Access to Care
Finally, we note the consistently low prioritization of access to care. Waiting time for a non-urgent appointment remains the lowest priority for primary care performance, despite attention at the federal and provincial levels to issues of access and ways to address them (e.g., the development of health human resources policies to increase the number of primary care physicians, the development of multidisciplinary models of care to increase access and a pan-Canadian commitment to report on access to care). On the other hand, access to referred services and to urgent care outside regular office hours are rated as considerably more important.
Technical and interpersonal skills
Our observations in this study suggest to us that policies in primary care, including those relating to measurement systems, should continue to focus predominantly on sustaining and reinforcing those aspects of care that are highly valued by consumers - that is, the technical and interpersonal skills of their physicians. In general, respondents value physicians' technical skills along with their communication skills, and place comparatively less value on the importance of practice management aspects of primary care. Some studies have suggested that consumers of healthcare are not generally capable of accurately assessing the technical quality of care they receive (Wensing et al. 1998; Bowers et al. 1994) - instead, they base their assessments of technical quality on physicians' interpersonal skills, including communication skills. Although Canadians value technical competence in primary care physicians, they may not be able to assess it.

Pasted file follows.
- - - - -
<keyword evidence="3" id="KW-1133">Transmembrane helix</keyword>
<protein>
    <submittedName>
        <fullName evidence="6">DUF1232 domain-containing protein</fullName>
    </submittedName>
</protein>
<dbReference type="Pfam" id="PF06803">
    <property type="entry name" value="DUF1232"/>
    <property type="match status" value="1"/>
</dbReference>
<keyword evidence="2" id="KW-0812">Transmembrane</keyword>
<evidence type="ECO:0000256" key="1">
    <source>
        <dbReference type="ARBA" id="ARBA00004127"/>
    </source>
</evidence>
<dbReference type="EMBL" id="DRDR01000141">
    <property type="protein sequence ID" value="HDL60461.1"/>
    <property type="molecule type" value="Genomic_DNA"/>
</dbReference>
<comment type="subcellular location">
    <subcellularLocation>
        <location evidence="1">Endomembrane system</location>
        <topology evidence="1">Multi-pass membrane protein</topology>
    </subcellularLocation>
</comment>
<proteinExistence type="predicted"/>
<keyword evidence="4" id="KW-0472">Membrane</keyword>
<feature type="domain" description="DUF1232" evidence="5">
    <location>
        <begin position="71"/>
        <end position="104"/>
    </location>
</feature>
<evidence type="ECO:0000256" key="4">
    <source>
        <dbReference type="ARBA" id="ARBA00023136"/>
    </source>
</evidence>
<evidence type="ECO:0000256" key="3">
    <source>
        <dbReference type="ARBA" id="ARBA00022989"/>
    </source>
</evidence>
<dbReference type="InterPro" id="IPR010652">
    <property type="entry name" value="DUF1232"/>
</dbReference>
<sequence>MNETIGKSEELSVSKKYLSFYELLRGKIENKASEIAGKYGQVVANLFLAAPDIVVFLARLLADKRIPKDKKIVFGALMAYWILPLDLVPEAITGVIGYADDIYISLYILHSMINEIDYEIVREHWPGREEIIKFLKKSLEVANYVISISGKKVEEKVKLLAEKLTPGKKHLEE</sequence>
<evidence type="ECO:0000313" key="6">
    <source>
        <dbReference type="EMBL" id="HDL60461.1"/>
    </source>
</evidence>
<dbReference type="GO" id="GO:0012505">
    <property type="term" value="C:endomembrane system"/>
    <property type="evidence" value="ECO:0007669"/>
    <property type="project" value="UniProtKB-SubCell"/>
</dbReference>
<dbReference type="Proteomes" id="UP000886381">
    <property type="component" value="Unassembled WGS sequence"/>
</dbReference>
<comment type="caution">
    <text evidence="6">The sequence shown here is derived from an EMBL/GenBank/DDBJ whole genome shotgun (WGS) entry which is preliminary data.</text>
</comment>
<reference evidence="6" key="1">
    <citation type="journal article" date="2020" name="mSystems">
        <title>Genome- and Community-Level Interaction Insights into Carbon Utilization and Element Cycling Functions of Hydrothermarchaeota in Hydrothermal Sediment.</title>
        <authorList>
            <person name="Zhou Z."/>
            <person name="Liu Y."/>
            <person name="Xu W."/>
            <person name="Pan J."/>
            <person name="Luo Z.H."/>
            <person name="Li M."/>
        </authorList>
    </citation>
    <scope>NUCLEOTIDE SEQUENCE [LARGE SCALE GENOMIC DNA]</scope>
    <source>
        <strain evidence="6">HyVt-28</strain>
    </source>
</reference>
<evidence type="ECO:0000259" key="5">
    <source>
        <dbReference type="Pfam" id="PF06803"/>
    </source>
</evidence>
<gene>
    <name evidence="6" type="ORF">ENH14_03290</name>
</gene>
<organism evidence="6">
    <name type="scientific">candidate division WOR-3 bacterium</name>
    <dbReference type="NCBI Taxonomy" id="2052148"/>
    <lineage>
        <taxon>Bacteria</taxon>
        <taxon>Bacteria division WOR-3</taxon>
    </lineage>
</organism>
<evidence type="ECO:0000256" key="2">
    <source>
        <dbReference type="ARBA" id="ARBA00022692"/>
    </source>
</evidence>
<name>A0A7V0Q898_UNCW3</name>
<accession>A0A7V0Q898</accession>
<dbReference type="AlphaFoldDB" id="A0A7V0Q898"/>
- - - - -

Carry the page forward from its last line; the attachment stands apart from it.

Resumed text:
Prior studies on patient satisfaction
To our knowledge, ours is the first population-based study of primary care performance priorities pertaining to Canada, and one of a few existing studies of patient priorities for primary care that is based on population data. Most studies of patient preferences and values, as they relate to primary care, have examined patients' views, their levels of satisfaction or opinions. That said, while we examined population-level data to ascertain values placed on performance priorities, our findings are not incompatible with those of other studies that have focused on patient satisfaction or opinion.
In their assessment of consumer satisfaction criteria across general practice, dental and hospital settings in the United Kingdom, Williams and Calnan (1991) found that four variables served as key predictors of overall satisfaction with general practitioners (GPs): the giving of information by the GP, the GP's medical skills, the GP's personal skills and the patient's faith in doctors. In the same study, both age and gender significantly influenced consumer satisfaction: older people tended to be more satisfied with most aspects of general practice than their younger or middle-aged counterparts, and women tended to be slightly less satisfied overall with general practice.
A subsequent review paper completed by Lewis (1994) summarized the methods by which patient satisfaction is assessed and the factors shown consistently to influence patient satisfaction. While Lewis notes that age and sex are variables that emerge fairly consistently as predictors of patient satisfaction across a variety of studies and settings, he highlights the findings of a number of meta-analyses and a few other discrete studies showing that both technical and interpersonal skills are valued by patients. This observation is corroborated in the review of literature on patient priorities for general practice care completed by Wensing and colleagues (1998).
A study published in 2005 by Fung and colleagues helped to clarify the "trade-offs" that patients make when selecting primary care physicians and setting priorities in the context of report cards: while two-thirds of study participants selected physicians with higher technical skills (and lower interpersonal skills) over physicians with higher interpersonal skills (and lower technical skills), a substantial proportion (one-third) still preferred physicians of high interpersonal quality.